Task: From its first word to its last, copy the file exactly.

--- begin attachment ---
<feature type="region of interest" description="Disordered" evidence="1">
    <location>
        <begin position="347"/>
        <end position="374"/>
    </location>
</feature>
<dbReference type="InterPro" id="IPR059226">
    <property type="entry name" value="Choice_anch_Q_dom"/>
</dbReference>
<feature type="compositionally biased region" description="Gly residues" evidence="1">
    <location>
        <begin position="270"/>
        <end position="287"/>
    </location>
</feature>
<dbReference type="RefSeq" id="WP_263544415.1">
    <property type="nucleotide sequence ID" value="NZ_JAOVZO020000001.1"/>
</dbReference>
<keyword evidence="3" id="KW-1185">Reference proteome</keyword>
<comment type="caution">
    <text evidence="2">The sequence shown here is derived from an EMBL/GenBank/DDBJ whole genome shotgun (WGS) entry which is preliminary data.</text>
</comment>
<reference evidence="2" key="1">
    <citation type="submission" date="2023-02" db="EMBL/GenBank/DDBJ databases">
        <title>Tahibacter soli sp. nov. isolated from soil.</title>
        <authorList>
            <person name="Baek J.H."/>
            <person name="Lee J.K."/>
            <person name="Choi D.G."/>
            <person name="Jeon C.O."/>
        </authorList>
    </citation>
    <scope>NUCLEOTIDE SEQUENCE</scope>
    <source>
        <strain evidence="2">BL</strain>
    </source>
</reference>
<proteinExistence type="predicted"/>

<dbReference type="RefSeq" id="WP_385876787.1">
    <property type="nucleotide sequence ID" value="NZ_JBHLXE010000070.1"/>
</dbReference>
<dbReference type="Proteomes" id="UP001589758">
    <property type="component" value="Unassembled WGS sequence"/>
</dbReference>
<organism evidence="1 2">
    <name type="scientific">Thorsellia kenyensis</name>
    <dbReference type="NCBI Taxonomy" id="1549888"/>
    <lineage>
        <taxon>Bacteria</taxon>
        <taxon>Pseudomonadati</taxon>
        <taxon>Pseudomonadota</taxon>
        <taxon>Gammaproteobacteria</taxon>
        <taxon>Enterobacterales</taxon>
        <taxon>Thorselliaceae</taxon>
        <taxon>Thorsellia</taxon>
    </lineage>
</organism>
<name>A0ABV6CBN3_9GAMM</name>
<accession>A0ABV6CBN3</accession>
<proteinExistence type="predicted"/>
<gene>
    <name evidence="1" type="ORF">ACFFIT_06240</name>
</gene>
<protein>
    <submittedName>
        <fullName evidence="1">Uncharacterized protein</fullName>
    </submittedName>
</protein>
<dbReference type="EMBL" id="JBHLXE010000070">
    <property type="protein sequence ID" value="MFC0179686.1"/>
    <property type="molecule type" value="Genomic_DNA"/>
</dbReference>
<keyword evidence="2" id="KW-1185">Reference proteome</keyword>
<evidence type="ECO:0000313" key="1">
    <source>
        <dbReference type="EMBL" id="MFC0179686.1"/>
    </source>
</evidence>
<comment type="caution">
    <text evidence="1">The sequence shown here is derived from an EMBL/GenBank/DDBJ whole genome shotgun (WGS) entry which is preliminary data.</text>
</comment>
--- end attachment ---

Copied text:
<feature type="region of interest" description="Disordered" evidence="1">
    <location>
        <begin position="347"/>
        <end position="374"/>
    </location>
</feature>
<dbReference type="InterPro" id="IPR059226">
    <property type="entry name" value="Choice_anch_Q_dom"/>
</dbReference>
<feature type="compositionally biased region" description="Gly residues" evidence="1">
    <location>
        <begin position="270"/>
        <end position="287"/>
    </location>
</feature>
<dbReference type="RefSeq" id="WP_263544415.1">
    <property type="nucleotide sequence ID" value="NZ_JAOVZO020000001.1"/>
</dbReference>
<keyword evidence="3" id="KW-1185">Reference proteome</keyword>
<comment type="caution">
    <text evidence="2">The sequence shown here is derived from an EMBL/GenBank/DDBJ whole genome shotgun (WGS) entry which is preliminary data.</text>
</comment>
<reference evidence="2" key="1">
    <citation type="submission" date="2023-02" db="EMBL/GenBank/DDBJ databases">
        <title>Tahibacter soli sp. nov. isolated from soil.</title>
        <authorList>
            <person name="Baek J.H."/>
            <person name="Lee J.K."/>
            <person name="Choi D.G."/>
            <person name="Jeon C.O."/>
        </authorList>
    </citation>
    <scope>NUCLEOTIDE SEQUENCE</scope>
    <source>
        <strain evidence="2">BL</strain>
    </source>
</reference>
<proteinExistence type="predicted"/>

<dbReference type="RefSeq" id="WP_385876787.1">
    <property type="nucleotide sequence ID" value="NZ_JBHLXE010000070.1"/>
</dbReference>
<dbReference type="Proteomes" id="UP001589758">
    <property type="component" value="Unassembled WGS sequence"/>
</dbReference>
<organism evidence="1 2">
    <name type="scientific">Thorsellia kenyensis</name>
    <dbReference type="NCBI Taxonomy" id="1549888"/>
    <lineage>
        <taxon>Bacteria</taxon>
        <taxon>Pseudomonadati</taxon>
        <taxon>Pseudomonadota</taxon>
        <taxon>Gammaproteobacteria</taxon>
        <taxon>Enterobacterales</taxon>
        <taxon>Thorselliaceae</taxon>
        <taxon>Thorsellia</taxon>
    </lineage>
</organism>
<name>A0ABV6CBN3_9GAMM</name>
<accession>A0ABV6CBN3</accession>
<proteinExistence type="predicted"/>
<gene>
    <name evidence="1" type="ORF">ACFFIT_06240</name>
</gene>
<protein>
    <submittedName>
        <fullName evidence="1">Uncharacterized protein</fullName>
    </submittedName>
</protein>
<dbReference type="EMBL" id="JBHLXE010000070">
    <property type="protein sequence ID" value="MFC0179686.1"/>
    <property type="molecule type" value="Genomic_DNA"/>
</dbReference>
<keyword evidence="2" id="KW-1185">Reference proteome</keyword>
<evidence type="ECO:0000313" key="1">
    <source>
        <dbReference type="EMBL" id="MFC0179686.1"/>
    </source>
</evidence>
<comment type="caution">
    <text evidence="1">The sequence shown here is derived from an EMBL/GenBank/DDBJ whole genome shotgun (WGS) entry which is preliminary data.</text>
</comment>